When you have divided government as we have now in Augusta - with a Democratic majority in the Legislature and a Republican governor - action on anything doesn't come easy and deadlock often rules the day. As we saw in the legislative session that ended in June, there weren't a lot of big policy changes this year. . . .
  • Eye on Augusta: Midcoast Legislators Slip in Bills for Upcoming Short, Second Session
    On Wednesday, October 30, the Legislative Council, which is the Legislature's administrative body made up of leaders from both parties, will begin to review the bills submitted for the second regular session. During the first session of a two-year term, the Maine Legislature has a policy of allowing each one of the thousands of proposed bills to have a public hearing and a . . .
  • Eye on Augusta: New, Out-of-State MaineCare Ride Broker Continues to Strand Elderly and Infirm in the Midcoast
    Last month, when horror stories emerged of stranded elderly and sick people unable to make it to doctor appointments due to a snafu in the state's new MaineCare ride brokering system, the Department of Health and Human Services promised a swift turn-around. However, according to patients, drivers and local social service agencies, there's been little improvement so . . .
  • Eye on Augusta: Legislature to Bring Back Renewable Energy Bills; $40 Million Committee Meets to Stave Off Maine's Own Budget Sequester
    The Legislature's Energy, Utilities, and Technology Committee will meet on Friday, September 20, to discuss Maine's renewable energy policies. Last spring, the committee decided to put most of the proposed renewable energy bills . . . . A commission charged with finding $40 million in savings in the state budget to prevent further cuts in revenue sharing to towns and cities will hold its first meeting on Monday, September 16, in Augusta. . . .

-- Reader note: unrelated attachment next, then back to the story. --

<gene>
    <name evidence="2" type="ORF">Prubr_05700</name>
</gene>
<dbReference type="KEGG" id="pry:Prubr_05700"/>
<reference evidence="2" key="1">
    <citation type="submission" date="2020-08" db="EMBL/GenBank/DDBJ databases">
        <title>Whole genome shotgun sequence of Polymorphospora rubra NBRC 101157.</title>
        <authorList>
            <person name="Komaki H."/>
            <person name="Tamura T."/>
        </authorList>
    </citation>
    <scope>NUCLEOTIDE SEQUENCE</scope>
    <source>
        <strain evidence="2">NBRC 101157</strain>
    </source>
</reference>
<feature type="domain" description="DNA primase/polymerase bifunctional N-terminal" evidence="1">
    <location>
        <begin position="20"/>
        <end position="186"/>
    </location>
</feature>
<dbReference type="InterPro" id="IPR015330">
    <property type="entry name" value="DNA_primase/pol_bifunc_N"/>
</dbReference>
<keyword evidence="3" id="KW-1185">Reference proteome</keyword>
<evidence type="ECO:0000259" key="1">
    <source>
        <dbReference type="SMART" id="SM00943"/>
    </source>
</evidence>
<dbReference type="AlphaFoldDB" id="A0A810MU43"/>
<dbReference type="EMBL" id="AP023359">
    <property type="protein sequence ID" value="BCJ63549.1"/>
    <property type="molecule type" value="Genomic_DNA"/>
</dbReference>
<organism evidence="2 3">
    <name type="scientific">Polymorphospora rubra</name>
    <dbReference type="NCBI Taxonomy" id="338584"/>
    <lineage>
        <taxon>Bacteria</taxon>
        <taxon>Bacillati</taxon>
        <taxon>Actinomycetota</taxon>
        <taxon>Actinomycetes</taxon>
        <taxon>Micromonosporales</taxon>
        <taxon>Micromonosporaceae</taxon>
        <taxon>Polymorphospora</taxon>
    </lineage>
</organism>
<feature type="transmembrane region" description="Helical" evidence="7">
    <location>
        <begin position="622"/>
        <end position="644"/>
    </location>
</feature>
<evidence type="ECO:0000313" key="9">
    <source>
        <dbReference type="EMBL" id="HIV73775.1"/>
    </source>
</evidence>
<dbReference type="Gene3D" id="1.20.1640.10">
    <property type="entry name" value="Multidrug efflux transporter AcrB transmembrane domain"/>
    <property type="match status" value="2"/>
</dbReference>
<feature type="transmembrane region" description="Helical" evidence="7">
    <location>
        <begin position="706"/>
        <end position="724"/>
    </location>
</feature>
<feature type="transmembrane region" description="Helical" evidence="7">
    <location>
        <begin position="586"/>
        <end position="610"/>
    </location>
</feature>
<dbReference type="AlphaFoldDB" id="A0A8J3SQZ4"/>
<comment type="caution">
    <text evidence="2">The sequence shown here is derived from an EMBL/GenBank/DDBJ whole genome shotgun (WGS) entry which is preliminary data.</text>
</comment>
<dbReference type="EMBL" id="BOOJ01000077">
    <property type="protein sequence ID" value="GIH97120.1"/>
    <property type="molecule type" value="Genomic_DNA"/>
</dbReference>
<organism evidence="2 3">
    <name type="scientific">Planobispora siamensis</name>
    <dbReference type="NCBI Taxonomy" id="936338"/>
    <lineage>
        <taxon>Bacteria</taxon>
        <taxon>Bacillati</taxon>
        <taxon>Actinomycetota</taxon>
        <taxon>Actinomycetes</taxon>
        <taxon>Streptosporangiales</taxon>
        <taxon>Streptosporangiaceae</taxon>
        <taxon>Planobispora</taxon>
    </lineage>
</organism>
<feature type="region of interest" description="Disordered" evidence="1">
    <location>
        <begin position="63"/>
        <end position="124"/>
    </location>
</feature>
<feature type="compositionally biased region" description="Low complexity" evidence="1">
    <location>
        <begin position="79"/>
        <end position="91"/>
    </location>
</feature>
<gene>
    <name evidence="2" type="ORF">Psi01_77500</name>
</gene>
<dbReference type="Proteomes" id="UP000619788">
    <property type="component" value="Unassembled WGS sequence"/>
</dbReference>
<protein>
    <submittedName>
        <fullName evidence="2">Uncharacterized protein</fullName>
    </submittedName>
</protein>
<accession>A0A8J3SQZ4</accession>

• Eye on Augusta: Food Sovereignty Movement Takes Root in Maine
    Last spring the Maine Legislature's Agriculture, Conservation and Forestry (ACF) Committee became the center of an emotional debate over the future of the state's food policy. On one side were farmers and local-food advocates who believe that the government, in league with big agribusiness, has hampered the growth of small farms with one-size-fits-all regulations. . . .
  • Eye on Augusta: Governor Orders Creation of Policy to Cover Use of "Drones"
    Last week Governor LePage signed an Executive Order directing the Commissioner of Public Safety to come up with a policy governing the use and operation by law enforcement of . . .
  • Eye on Augusta: Governor and Democrats Agree to Bond Package
    Last week, after yet another spat over borrowing proposals, legislative leaders and Governor LePage agreed on a $149.5 million bond package to send to voters this November. This Thursday, August 22, the Legislature's Appropriations and Financial Affairs (AFA) Committee is expected to approve the proposal, which includes $76 million for highways and bridges . . .